Travelling across the vast Deadfire Archipelago drags you deeper and deeper into a world that feels very much alive. Behind the politics and power struggles you begin to learn a lot about, there’s a wonderful cast of characters, many beautiful settings, and plenty of opportunities for you to become a key player in the story that unfolds. Unlike the original Pillars of Eternity, Deadfire takes you to the high seas, far from the forest of Dyrwood and familiar territory. Pillars of Eternity II: Deadfire – Ultimate Edition brings the PC version to console, but does it hold up?
I’d been waiting to delve into Pillars of Eternity II: Deadfire since it released on PC in 2018, and after only a few hours playing I was hooked. Granted, it takes a while to get going, but once the story opens up and you gather some party members to take with you on your travels, it becomes hugely satisfying. CRPGs like Planescape: Torment and Baldur’s Gate are hugely influential to the Pillars series, but with Deadfire, Obsidian have taken the ball and ran with it. It’s become its own game within the genre in its own right.
Whilst it plays relatively well on console, it’s clear these types of games are better suited to PC. There’re tons of menus that would be much more accessible with a mouse and keyboard, but Obsidian has managed to adapt the UI to be used with a controller to a reasonable standard. The left trigger pulls up a wheel, and from there you can select your journal, character information, the combat log, and inventory among other things. Each menu is dense, giving plenty of information for you to get stuck into, and you’ll find yourself immersing yourself in every single detail to get your head around the game. There’s a lot to take in, but thanks to a hefty tutorial that can be referred to at any time, you’ll pick it up fairly quickly.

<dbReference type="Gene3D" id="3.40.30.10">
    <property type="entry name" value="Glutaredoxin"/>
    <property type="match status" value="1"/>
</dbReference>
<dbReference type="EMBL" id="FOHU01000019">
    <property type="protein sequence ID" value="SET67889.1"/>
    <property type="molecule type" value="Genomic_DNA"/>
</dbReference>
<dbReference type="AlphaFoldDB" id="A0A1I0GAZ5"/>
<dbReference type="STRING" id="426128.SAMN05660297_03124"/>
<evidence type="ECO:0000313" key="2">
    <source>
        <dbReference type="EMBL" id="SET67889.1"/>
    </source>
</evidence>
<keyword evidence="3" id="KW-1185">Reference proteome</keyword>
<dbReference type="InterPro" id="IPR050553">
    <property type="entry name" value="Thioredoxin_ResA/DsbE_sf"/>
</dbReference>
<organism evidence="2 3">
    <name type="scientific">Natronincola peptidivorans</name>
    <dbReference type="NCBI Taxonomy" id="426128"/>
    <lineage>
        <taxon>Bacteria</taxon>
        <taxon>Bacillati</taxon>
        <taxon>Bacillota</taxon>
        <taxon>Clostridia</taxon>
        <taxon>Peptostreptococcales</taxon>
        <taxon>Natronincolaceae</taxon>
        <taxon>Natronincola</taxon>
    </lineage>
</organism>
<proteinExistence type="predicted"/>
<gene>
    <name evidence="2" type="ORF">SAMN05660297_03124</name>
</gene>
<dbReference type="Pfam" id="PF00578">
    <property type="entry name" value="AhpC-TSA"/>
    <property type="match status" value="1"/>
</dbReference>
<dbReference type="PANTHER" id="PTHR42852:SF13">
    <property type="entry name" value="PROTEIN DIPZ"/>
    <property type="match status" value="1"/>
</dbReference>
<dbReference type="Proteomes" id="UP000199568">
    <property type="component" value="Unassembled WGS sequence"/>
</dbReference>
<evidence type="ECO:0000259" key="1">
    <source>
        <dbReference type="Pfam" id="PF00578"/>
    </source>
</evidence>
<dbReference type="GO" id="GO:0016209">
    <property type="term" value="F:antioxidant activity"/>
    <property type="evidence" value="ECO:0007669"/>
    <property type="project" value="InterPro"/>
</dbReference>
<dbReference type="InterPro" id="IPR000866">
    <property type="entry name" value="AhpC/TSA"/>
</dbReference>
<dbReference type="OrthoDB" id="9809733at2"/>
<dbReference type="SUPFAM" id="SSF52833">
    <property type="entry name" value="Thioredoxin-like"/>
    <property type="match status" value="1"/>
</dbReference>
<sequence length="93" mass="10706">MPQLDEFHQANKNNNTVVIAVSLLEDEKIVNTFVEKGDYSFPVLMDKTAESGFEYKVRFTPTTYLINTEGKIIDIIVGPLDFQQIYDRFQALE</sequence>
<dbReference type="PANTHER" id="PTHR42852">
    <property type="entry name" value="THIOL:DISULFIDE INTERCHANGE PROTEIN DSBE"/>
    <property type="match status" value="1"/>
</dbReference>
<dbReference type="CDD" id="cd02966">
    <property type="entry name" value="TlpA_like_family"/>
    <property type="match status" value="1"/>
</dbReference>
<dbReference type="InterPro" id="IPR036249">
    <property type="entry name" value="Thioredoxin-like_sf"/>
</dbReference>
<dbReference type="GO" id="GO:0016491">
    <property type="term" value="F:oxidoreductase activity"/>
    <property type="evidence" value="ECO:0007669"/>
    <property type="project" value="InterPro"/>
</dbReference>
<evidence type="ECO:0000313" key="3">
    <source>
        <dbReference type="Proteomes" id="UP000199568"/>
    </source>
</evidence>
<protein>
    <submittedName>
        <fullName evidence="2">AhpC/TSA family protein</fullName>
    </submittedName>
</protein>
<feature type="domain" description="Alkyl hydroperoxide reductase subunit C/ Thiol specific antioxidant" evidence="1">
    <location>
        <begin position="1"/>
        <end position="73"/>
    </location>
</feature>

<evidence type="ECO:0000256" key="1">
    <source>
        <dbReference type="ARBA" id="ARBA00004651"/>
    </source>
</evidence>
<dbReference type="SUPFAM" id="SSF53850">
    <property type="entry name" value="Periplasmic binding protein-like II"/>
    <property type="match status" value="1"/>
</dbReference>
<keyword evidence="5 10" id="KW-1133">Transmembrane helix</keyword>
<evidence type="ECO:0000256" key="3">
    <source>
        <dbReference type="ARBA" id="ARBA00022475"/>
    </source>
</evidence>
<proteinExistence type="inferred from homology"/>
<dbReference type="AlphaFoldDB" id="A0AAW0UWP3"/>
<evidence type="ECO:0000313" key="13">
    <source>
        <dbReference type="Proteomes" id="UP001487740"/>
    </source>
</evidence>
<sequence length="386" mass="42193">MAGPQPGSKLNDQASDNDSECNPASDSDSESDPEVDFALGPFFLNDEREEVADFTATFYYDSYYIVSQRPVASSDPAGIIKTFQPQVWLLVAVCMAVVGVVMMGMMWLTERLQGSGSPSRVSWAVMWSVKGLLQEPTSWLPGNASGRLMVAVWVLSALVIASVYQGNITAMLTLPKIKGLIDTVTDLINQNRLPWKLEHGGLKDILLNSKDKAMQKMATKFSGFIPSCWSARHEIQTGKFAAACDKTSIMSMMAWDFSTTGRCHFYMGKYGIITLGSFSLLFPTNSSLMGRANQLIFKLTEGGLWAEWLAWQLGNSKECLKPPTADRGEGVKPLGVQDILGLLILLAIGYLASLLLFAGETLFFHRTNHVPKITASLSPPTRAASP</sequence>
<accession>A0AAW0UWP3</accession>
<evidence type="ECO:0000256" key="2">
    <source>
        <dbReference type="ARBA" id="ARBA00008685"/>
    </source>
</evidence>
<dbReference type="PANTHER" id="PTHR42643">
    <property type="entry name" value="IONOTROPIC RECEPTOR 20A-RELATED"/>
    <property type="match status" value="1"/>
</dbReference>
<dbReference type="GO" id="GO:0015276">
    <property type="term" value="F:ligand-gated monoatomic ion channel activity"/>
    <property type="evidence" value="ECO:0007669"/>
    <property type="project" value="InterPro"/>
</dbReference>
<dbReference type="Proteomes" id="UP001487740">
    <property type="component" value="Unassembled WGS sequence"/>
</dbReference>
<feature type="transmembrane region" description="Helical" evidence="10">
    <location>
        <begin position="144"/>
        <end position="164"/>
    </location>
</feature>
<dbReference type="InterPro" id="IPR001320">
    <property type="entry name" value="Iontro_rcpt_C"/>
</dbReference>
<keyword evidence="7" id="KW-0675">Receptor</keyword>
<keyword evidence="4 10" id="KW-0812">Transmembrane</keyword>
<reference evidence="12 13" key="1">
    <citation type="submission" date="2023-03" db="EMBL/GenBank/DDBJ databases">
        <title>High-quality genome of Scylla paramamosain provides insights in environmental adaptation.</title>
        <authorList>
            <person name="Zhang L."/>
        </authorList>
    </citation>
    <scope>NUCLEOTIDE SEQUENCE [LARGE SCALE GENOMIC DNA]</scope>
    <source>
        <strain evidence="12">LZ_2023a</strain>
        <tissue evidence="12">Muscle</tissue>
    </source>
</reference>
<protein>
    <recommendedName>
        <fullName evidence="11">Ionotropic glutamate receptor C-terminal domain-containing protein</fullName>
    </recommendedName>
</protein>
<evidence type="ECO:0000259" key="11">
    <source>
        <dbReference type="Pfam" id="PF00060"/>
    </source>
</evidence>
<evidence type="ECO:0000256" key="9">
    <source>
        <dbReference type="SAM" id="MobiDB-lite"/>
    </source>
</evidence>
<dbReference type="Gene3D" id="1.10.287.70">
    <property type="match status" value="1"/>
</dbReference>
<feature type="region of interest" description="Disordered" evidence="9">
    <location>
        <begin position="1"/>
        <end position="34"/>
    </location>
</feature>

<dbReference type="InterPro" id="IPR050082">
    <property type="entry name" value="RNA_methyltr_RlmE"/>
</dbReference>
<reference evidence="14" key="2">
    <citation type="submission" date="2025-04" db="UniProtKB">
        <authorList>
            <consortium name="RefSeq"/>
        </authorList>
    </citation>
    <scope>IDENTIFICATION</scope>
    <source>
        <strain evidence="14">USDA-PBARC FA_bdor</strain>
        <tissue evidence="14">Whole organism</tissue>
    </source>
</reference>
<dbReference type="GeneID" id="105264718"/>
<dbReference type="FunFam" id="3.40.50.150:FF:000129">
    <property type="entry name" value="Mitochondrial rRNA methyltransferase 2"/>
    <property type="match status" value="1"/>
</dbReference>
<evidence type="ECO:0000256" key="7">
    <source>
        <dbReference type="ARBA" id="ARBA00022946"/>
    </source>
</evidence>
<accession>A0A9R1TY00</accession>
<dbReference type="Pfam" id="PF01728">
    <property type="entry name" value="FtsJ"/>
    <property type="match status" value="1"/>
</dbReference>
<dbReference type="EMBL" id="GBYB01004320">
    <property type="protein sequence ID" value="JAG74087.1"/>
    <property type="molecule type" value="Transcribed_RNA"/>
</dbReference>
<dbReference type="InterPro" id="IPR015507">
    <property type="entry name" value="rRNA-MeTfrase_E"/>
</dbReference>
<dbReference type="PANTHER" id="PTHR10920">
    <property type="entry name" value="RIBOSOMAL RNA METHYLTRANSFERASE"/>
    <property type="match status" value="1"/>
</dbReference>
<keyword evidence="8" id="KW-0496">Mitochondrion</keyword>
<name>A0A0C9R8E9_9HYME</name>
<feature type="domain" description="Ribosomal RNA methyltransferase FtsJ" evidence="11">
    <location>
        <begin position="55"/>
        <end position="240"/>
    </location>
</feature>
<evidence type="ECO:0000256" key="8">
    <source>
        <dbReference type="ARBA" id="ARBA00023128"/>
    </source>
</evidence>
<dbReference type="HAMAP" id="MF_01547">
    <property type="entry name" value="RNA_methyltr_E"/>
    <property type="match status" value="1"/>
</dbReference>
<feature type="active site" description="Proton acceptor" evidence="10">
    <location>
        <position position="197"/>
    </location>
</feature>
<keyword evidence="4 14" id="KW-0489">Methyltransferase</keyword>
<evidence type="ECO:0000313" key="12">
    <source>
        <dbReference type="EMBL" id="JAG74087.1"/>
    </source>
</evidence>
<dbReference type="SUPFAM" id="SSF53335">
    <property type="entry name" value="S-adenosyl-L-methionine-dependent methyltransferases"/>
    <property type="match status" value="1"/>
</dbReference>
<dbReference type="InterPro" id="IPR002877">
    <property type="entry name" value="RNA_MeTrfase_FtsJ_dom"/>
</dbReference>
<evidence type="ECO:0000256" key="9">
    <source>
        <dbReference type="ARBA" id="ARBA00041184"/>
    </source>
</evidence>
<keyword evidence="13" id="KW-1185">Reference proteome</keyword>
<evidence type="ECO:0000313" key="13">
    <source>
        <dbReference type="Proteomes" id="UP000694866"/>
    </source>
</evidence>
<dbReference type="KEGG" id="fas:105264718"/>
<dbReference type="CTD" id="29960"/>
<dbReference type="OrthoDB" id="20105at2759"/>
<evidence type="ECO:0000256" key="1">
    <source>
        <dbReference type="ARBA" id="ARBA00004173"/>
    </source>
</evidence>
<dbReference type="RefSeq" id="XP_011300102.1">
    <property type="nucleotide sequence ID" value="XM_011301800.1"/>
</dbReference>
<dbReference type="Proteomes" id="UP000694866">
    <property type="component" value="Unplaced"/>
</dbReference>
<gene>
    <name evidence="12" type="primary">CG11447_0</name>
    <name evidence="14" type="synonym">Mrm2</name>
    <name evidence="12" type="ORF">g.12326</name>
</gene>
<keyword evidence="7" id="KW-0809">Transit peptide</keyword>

The right trigger lets you use your different actions, such as special abilities or items, and whilst travelling you can chat specifically to party members about any concerns they may have. Whilst in Nekataka, I chatted with Aloth who was struggling with some of the decisions he had made in the past. We talked it out, and I believe I helped him to understand that he did what he did because he believed it was for the best, and it helped us to build our friendship.
The choice of companions throughout Pillars of Eternity II: Deadfire are a varied mix. Edér returns from the first game, and is loyal to the end, Serafen is a cipher you acquire as you’re about to depart on your new ship for the first time, and Xoti is a monk and priest who has ties to the God you are looking for. There are other companions, each with abilities and skills to help you throughout the game, and choosing how you utilise them is key. Battles can be overwhelming at first, especially if you’ve never played a CRPG before.